I have several African friends for years on years and from different countries in Africa, and I can say based on my personal experiences the differences between us are no different than say me and someone black from Cali or NY. The core values, interests, morals, religion, political views, music, etc are exactly the same. Like I said it is no different than a Mexican American from an Mexican. Again that is my personal experience.
It's one thing to have friends from Africa that live in America, and another to live in Africa and actually see how the culture is vastly different from Black American culture. I'm a Nigerian that lived in Memphis until recently, I spent seven years there, I came to the conclusion that Black American culture and African culture have much less in common than Black Americans seem to think.
When I say "African" culture, this is a blanket term of course, in Nigeria alone there are over 120 ethnic groups each with their own separate cultures, traditions and beliefs. Black Americans and Africans do have a shared history, this is reflected in various aspects of Black American culture, mostly in music, I'm not saying there aren't ties, there are.
The way Africans act in social gatherings, how we talk to elders, our superstitions, methods of greeting, ideology, the fabric very fabric of an Africans everyday life is extremely different from that of the Black American. Our cultures have diverged a lot of the centuries.
Let me lay out just a few cultural differences, perhaps this'll give you a better idea of what I'm talking about.
In many parts of West Africa you don't give items of any sort to anyone with your left hand, it's extremely rude and in many cases the person you're giving the item to won't even accept it.
Greeting an elder: In many parts of South Western Nigeria, a woman is expected to go down on both knees in a gesture of respect when greeting an older man or woman, similarly, a man is expected to lie flat on the ground, face to earth.
The naming ceremony: When a baby is born, a party is thrown and numerous relatives are invited, each relative gives the child their own special name. An assortment of foods with varying flavors, like pepper, salt, sugar, palm oil, etc, are laid out and the mother dips her finger in each food item, and then lets the baby suck on her finger to get a taste.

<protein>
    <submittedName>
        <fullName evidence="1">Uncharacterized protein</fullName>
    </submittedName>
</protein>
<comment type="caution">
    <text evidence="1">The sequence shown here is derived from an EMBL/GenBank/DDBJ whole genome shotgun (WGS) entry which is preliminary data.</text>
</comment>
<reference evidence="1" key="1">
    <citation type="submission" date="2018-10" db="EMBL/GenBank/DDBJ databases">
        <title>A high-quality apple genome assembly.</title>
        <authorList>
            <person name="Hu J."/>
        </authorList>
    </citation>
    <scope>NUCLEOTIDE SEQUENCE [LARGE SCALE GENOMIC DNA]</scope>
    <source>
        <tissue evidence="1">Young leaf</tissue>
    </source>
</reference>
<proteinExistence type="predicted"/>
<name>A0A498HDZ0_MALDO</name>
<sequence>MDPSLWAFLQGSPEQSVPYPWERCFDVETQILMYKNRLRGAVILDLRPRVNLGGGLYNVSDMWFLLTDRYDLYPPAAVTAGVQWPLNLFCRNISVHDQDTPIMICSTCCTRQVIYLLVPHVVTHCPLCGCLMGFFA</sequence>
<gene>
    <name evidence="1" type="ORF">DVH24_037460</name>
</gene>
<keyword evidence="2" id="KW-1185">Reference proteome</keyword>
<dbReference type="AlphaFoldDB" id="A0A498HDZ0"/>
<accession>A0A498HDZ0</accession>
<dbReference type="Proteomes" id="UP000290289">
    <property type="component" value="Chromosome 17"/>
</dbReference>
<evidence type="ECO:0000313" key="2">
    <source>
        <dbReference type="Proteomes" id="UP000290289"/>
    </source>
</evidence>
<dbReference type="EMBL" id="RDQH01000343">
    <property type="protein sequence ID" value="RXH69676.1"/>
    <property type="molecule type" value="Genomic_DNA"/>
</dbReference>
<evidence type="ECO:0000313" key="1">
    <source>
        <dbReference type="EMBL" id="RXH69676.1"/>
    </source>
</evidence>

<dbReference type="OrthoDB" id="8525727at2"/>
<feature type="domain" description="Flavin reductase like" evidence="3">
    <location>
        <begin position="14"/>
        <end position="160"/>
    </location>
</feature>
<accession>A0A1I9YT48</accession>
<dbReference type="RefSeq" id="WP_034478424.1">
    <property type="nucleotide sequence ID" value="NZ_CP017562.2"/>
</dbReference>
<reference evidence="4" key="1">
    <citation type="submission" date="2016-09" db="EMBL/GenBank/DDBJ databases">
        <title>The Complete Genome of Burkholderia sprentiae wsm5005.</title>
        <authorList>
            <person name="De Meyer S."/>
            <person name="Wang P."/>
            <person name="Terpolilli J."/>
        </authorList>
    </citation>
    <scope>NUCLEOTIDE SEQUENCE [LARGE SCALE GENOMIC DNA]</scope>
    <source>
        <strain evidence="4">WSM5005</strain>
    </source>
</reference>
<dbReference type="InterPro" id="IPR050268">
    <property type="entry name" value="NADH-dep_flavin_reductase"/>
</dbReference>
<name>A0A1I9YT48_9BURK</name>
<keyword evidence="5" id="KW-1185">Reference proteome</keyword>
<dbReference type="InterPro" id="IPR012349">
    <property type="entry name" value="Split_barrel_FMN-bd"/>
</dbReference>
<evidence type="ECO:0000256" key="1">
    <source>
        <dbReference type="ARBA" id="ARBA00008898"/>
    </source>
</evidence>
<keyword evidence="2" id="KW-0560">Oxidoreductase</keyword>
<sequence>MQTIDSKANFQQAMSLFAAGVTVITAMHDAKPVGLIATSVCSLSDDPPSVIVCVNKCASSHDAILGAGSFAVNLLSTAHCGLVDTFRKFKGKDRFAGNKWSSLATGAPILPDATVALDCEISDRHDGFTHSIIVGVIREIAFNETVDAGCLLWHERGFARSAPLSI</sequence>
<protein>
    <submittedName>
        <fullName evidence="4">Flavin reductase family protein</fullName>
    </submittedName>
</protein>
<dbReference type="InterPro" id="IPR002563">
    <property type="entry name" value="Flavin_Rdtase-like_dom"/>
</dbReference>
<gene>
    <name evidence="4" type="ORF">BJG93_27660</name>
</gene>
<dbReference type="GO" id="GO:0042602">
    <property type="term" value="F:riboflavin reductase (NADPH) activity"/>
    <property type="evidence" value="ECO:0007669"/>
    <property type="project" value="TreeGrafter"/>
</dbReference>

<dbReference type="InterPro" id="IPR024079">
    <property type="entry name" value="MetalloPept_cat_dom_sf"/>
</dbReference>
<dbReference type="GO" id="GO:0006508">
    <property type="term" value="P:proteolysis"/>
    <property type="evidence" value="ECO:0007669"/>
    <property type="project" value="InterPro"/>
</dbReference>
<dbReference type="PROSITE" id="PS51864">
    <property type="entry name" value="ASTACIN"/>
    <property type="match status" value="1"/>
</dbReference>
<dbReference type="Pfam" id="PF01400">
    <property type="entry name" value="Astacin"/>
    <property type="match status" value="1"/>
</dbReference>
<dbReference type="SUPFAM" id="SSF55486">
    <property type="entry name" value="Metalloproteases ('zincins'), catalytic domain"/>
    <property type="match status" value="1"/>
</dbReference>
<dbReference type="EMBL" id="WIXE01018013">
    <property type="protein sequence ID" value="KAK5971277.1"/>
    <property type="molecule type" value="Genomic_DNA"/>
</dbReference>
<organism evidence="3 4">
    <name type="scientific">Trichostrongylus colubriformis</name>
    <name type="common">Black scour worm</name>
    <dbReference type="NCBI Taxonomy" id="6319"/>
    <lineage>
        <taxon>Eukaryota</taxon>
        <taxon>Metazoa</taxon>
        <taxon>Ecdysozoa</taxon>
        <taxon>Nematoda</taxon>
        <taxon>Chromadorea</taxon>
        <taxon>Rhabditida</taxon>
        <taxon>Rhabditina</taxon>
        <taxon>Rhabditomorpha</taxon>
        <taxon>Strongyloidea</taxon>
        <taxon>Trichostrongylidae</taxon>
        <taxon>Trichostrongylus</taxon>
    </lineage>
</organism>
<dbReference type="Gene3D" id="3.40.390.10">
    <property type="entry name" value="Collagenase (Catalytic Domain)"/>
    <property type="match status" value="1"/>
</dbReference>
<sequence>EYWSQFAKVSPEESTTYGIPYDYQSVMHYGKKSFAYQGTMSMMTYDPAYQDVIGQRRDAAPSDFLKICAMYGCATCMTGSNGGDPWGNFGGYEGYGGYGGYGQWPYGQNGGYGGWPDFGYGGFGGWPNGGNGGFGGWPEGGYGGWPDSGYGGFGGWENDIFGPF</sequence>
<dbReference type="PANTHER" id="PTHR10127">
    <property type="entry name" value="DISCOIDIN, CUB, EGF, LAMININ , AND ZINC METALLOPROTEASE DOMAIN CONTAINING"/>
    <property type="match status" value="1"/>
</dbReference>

These are just a few examples of some of the more popular traditions native to one small part of Africa, these traditions create a culture that's pretty darn different from that which Black Americans have created over the past couple of hundred years.
A contemporary, educated African generally knows enough about American culture and Black American culture to fit in pretty well, culture is after all Americas biggest export. American movies, music, fashion etc, are all very popular in most of Africa. The reverse however is not usually the case, Africa is extremely culturally dense, drop your average well educated Black American in the middle of Lagos and I think he'd experience a far greater degree of culture shock than if you were to drop a similarly educated African in the middle of New York.
Do a large number of Africans enjoy Black American music? Yes. Are a large number of Africans liberal? Yes, but it's no wonder why. As far as core values and religion go... well, almost half of Nigerians are Islamic, Africa has a huge Catholic contingent, and in the bustling metropolitan city of Lagos its not uncommon to come across a pile of animal bones laid out as an offering to Sango... on the highway!
Basically I think our cultural differences far exceed the similarities. I should clarify that I don't believe this is a bad thing, I think it's important that Black Americans have forged a cultural identity for themselves that's uniquely their own.
We have talked on this before, that there are exceptions to this, like I have met people from Africa that felt they were superior to me (I dislike the term African American) and I know there are people here that feel they are superior to people in Africa, but there are people in NY and Cali that feel the same way, so like I said there is no difference.
I don't dislike the term African American, I simply think it isn't accurate any longer. As I've explained, Black Americans don't have very much in common with their African cousins, a unique culture has emerged and the term "African American", to me at least, does a disservice to the unique nature and strength of that culture.